Michael J Felse wrote
at 10:40:52 AM on Saturday, March 19, 2016
Thank you Adam6 for your post. There is one important point keeping Salford away from Manchester rule. It is called Salford Debt. Salford Councillors ran up Council debt. Their latest £275,000,000 was report by Salford Star this week. It is what puts Salford in the realm of Bankruptcy. We already know Councillors will rubber stamp the next £50million cuts to Salford as demanded by the Tory's Chancellor. Why would Manchester's people vote to pick up the massive debt. Sad thing is it puts the next elected Mayor of Salford in the seat that carries the can for the cash crisis. Bankruptcy may see our new Mayor going off to prison if they are not able to pass the blame to those Councillors that voted for bad debt. I am sure Salford safely stays as a stand alone, sadly for the wrong reason.
 
Ashley Kirkman wrote
at 8:22:28 AM on Monday, November 2, 2015
Why are people so against change? The whole of Greater Manchester NEEDS to combine into one city in order to protect our financial future. For years the North West has been left to rot whilst billions of pounds have been pumped into London and the surrounding areas. It's about time some of that money made its way up here and if combining Salford into Manchester, or Bolton or Rochdale into Manchester then so be it. I'd rather live in an area that is regenerating at a rate similar to that of the capital city, and that only happens where there's money and jobs. Look at America and the size of their states. New York isn't one city, it's loads of different cities inside a city. Yet it's an international powerhouse. So is London. It's time for the greatness tucked away in Greater Manchester to be put back on to the world stage. After all, didn't our industrial revolution kickstart the world as we know it? Embrace it. You'll still be proud Salfordians, or Mancs, or Boltonians or whatever because those places will still exist. It's just that the boundary of the big city that we all depend on will take us all under its financial wing and help to shape our future for the better.
 
DEAN wrote
at 10:30:49 AM on Friday, September 25, 2015
JOKE!! I AM A PROUD SALFORDIAN!!! MEDIA CITY IS IN SALFORD END OFF!! LEAVE IT AT THAT.
 
Salford Man wrote
at 1:00:30 PM on Wednesday, August 26, 2015
@ without Common sence above. Greater Manchester is not the same as the city of Manchester. Greater Manchester is a county, not a city. The city of Salford is a city in it's own right. Ignorant, deluded and poorly educated mancs believe Manchester(not Greater Manchester) is the UK's second city. Manchester is not even 5th, but 11th. Check out the stats at https://thegeographist.wordpress.com/2013/11/23/largest-cities-uk-population/
 
Common sence wrote
at 10:22:59 AM on Tuesday, February 11, 2014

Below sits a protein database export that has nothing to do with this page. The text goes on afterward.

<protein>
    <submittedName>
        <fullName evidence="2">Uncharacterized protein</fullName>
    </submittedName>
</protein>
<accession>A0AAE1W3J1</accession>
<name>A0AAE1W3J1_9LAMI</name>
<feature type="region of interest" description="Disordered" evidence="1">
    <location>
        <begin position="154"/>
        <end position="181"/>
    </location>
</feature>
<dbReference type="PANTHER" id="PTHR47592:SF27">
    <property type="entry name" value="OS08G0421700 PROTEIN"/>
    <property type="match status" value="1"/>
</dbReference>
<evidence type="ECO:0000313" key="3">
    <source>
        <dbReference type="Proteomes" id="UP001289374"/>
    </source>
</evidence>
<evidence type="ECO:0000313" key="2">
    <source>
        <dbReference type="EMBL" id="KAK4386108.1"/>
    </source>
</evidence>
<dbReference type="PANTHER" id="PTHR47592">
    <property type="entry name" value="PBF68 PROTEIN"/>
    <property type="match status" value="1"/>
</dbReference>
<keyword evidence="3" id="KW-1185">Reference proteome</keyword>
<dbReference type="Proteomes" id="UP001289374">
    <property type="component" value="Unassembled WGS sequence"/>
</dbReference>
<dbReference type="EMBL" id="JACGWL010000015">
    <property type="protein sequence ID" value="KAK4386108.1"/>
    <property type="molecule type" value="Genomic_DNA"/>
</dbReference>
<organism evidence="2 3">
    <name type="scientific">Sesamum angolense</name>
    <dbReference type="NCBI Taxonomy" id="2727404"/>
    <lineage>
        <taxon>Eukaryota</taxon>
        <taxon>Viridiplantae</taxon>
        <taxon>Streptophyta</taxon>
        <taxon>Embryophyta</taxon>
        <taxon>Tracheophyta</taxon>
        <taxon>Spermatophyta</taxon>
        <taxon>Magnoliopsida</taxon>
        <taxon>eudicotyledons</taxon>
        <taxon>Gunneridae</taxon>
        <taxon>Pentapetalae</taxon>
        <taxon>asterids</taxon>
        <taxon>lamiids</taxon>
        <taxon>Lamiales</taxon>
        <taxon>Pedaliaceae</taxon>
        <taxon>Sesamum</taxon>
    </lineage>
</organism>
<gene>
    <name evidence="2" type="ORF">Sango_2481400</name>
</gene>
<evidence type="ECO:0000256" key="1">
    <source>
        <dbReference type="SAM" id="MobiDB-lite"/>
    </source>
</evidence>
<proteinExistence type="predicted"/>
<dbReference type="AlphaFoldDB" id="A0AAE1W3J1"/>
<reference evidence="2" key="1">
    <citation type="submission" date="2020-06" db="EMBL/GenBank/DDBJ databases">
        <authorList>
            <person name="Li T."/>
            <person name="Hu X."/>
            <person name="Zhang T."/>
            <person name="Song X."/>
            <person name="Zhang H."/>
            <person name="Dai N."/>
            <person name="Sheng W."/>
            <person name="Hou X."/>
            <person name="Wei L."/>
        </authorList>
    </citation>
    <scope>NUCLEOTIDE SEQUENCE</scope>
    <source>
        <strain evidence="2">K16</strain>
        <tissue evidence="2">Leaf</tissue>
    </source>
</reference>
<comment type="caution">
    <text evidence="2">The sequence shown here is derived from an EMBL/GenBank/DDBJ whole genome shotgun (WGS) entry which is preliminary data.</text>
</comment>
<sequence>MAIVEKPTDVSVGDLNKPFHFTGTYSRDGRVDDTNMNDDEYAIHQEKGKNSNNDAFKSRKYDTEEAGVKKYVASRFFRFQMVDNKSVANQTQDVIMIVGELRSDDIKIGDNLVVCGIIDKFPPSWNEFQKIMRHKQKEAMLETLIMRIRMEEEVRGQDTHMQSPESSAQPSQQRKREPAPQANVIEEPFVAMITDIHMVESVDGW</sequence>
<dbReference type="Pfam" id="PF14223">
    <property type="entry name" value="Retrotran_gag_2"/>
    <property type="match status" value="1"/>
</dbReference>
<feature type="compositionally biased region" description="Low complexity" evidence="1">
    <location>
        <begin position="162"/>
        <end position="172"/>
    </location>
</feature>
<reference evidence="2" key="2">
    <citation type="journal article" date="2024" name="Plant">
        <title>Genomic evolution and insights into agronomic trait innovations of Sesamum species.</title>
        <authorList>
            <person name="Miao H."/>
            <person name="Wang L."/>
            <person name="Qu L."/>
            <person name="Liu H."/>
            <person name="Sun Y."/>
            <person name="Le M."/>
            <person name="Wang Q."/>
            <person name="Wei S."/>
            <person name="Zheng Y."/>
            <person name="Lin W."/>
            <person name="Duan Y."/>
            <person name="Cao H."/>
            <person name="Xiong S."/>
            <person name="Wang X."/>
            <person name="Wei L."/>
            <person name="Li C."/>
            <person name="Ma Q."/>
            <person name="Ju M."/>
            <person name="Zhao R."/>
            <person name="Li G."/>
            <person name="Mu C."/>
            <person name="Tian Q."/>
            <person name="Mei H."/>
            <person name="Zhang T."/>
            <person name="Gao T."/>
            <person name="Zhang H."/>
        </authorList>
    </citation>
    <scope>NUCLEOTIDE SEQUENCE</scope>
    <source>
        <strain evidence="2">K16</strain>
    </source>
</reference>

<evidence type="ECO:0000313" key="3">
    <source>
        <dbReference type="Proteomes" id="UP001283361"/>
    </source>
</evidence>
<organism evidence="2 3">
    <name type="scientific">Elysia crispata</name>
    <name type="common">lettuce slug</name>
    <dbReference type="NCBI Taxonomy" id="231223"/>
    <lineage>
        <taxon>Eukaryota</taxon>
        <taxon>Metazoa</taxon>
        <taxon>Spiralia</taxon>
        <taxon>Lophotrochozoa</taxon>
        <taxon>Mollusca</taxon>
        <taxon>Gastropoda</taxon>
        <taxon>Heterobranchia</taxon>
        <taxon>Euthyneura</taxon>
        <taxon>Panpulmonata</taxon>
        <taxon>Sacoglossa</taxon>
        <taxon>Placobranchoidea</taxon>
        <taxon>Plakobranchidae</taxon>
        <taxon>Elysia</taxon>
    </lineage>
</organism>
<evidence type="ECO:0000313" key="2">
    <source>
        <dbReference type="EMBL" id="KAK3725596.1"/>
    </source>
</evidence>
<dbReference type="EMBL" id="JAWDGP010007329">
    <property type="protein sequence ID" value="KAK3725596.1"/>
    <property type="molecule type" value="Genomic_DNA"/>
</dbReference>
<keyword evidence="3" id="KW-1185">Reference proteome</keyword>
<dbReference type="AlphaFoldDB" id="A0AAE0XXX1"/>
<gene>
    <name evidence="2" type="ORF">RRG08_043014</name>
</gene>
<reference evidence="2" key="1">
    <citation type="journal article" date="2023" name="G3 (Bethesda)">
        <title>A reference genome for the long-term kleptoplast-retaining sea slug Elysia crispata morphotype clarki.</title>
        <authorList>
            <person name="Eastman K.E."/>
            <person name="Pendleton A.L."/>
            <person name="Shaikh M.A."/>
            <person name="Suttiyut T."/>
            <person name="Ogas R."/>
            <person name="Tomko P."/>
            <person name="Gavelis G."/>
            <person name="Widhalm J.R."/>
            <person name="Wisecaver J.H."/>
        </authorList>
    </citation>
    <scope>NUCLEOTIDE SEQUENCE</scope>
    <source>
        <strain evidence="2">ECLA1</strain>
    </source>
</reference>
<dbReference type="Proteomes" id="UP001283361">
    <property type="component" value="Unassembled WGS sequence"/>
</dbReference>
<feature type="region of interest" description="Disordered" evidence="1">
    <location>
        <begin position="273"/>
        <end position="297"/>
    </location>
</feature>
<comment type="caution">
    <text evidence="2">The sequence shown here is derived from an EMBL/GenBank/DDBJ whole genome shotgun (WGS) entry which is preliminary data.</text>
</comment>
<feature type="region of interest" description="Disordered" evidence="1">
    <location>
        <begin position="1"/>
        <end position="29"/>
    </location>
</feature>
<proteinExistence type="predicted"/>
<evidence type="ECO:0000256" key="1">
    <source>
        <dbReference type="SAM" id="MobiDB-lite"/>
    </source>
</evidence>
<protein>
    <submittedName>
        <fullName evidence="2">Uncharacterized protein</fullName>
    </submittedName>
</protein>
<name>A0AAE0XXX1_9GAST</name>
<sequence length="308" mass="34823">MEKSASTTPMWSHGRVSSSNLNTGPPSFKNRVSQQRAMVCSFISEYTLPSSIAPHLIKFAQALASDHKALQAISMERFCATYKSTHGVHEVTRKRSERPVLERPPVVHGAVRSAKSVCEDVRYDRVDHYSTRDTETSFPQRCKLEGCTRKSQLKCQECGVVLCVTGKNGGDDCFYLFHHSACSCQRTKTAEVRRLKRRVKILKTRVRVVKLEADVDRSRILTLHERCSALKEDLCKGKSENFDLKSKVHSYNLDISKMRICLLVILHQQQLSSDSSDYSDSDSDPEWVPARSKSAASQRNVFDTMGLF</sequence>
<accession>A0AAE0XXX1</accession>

Greater Manchester is already one city, the borders that meander through our county only make things complicated in terms of business, international reputation and other things. Manchester is made out to be the 5th largest city in the UK however its the borders that give it this title. Manchester is the 2nd Largest city in the UK, after London. People who try and divide Manchester to make them sound like seperate places is just ridiculous. Look at an arial photo of Manchester its one huge city. The Trafford centre is in Trafford, Salford Quays in Salford, Manchester United in Trafford. People need to look beyond the borders and realise we are the second city of the UK. This is just the same as London, where it is made up of numerous boroughs, for example, Westminster is in London, Camden is in London, Croyden is in London, the same way salford is in Manchester, stockport, oldham, bury etc.... Do you honestly think it sounds good on an international level where Manchester seems like a tiny city when in real terms its a huge metropolis?
 
wrote
at 2:35:27 AM on Monday, August 1, 2011
I can see why Manchester want to consume Salford as it will help them with their bid to become the second city in the UK But as a salfordian to me it represents yet another step toward making Salford dissapear - currently it feels like salford is within Manchester - a city within a city, nonesence!
 
Lennard Sands wrote
at 11:02:59 AM on Thursday, July 28, 2011
Just what has salford , the poverty hole , jobless hell , hopeless , living hellhole got in commom with Shitchester ? BOTH CITIES RUN BY INEPT , INADEQUATE CLOWNCILS .
 
Measured View wrote
at 11:01:21 AM on Thursday, July 28, 2011
This document's only just been published, Consultation finishes on the 1st August - forgive me for saying this but it leaves very little room for the communities it effects to even study the document, let alone make their views known. This extension of Manchester's boundary of authority leaves one heck of a gaping hole in the City. Or hasn't our Cities Chief Executive spotted that yet?